As adults, we all know how important credit is. A high credit
score usually means lower interest rates on loans. A solid credit rating also makes
it easier to get those loans because banks and credit unions are more willing
to lend to those who have demonstrated timeliness in paying off the loan.
Getting your kids to understand the importance of credit can be a challenge,
but it’s a worthwhile endeavor as helping them build their credit from a young age
will give them real-world experience while still living at home.
To get started, begin a financial discussion with your kids. There is no right age for this discussion. You know your kid best, so start the conversation when you think they are ready as they will need to begin getting familiar with the concepts of finances in general. Depending on the age, Biz Kidz is a fantastic resource to help kids understand complex financial topics. This group offers lesson plans, a TV show on PBS, and games to help make learning fun. Don’t be afraid to talk about the pitfalls of credit such as overspending and irresponsible credit card use. It is better to have the uncomfortable conversation rather than have them find out first hand.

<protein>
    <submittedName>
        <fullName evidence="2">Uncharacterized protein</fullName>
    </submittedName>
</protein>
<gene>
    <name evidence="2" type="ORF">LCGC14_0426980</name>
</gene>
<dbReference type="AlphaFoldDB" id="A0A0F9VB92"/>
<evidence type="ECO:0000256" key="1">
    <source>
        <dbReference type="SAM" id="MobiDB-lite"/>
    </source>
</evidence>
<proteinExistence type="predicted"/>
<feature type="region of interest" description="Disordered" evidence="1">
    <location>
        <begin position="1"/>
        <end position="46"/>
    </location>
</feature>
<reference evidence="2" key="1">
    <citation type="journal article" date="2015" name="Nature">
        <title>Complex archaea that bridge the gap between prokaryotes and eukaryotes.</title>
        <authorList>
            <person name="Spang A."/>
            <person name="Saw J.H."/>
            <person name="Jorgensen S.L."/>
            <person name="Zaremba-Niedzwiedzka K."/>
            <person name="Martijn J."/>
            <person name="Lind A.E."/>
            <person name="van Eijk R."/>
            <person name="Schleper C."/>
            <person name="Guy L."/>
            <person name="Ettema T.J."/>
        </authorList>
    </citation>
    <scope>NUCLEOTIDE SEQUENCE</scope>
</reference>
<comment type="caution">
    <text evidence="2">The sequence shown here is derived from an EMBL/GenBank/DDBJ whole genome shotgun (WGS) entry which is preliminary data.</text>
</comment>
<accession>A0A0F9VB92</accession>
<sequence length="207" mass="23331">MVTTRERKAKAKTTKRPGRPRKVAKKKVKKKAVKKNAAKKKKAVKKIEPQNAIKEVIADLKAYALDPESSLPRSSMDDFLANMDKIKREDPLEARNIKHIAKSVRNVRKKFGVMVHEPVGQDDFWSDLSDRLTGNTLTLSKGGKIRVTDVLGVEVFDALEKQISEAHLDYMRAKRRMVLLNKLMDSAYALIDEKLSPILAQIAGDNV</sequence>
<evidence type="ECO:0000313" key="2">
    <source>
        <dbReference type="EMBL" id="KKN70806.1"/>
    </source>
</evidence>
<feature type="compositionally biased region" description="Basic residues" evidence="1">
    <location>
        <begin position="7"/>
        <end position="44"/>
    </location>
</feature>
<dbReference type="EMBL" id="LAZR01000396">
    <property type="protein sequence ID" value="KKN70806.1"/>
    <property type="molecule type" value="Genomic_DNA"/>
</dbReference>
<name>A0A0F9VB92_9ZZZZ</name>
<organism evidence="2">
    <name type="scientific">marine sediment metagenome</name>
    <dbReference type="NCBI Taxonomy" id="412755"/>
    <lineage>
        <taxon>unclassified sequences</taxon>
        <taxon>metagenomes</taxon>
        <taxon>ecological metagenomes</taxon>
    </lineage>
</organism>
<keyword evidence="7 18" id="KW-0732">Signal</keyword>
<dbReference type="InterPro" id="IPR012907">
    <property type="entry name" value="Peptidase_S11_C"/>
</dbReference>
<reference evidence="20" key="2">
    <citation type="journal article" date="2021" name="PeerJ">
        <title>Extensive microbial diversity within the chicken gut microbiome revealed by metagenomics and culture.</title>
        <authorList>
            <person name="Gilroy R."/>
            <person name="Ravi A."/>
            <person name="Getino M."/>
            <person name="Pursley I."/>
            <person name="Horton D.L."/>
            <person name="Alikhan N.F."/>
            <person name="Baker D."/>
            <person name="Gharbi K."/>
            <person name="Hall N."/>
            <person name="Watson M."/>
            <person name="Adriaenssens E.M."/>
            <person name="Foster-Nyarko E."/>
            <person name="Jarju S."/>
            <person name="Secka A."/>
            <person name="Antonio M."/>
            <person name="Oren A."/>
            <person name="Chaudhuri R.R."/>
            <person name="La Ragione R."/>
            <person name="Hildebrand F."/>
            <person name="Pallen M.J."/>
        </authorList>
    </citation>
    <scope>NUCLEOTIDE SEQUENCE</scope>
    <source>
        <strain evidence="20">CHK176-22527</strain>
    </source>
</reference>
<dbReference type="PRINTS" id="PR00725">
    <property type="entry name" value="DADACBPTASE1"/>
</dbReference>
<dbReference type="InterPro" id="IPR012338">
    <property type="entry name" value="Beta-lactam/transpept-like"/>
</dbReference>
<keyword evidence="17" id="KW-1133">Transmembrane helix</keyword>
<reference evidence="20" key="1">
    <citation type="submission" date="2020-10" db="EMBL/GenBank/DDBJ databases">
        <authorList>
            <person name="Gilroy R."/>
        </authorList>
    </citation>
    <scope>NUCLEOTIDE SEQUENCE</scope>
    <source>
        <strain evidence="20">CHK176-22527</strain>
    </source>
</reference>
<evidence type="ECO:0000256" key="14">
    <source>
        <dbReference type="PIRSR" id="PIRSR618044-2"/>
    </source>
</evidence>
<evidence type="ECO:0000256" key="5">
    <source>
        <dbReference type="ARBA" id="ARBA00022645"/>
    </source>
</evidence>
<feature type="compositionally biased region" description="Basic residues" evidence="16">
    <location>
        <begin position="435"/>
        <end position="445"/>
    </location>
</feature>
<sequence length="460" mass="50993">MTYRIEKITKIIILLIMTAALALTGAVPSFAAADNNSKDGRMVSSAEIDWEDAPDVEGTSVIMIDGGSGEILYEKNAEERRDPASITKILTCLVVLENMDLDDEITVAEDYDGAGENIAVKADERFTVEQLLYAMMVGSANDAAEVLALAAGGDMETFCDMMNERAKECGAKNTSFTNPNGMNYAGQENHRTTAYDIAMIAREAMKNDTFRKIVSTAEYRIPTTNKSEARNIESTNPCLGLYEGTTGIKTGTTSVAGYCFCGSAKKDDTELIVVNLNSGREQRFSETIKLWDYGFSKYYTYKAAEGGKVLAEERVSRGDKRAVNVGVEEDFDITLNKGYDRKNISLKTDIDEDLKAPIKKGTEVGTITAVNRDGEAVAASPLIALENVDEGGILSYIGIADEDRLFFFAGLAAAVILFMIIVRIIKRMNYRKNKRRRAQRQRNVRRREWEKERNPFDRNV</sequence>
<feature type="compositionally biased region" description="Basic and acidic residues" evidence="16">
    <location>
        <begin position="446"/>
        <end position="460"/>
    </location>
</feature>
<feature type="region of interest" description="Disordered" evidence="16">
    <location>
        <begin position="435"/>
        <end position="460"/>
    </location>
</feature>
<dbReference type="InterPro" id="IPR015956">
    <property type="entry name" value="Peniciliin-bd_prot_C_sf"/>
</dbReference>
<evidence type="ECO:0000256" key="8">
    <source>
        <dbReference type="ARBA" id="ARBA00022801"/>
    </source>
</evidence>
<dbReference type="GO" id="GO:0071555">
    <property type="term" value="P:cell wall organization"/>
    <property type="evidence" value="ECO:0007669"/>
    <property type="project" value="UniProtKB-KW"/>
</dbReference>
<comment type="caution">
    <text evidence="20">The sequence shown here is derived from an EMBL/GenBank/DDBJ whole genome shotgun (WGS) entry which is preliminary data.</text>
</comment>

Second, open a savings and checking account for them. While it won’t establish credit, it will give them practice on banking and encourage money management, especially if they have a debit card. Responsible debit card use is an important pre-cursor to having a credit card.
Third, add them to an existing credit card. You can add your kids to an existing card you already have open as an authorized signer. They would have the ability to make purchases, but ultimately you would still be responsible for paying the bill. Once they get a job they may be eligible for their own credit card. Parents can co-sign for their kids to help get them approved. Just know a co-signer is still responsible for the debt if the primary signer doesn’t pay.
By helping your child learn basic finance concepts and start to build credit, you are setting them up for success. It will be easier for them to get their first car loan, home loan and even student loans. They will have learned the knowledge and skills to be financially independent.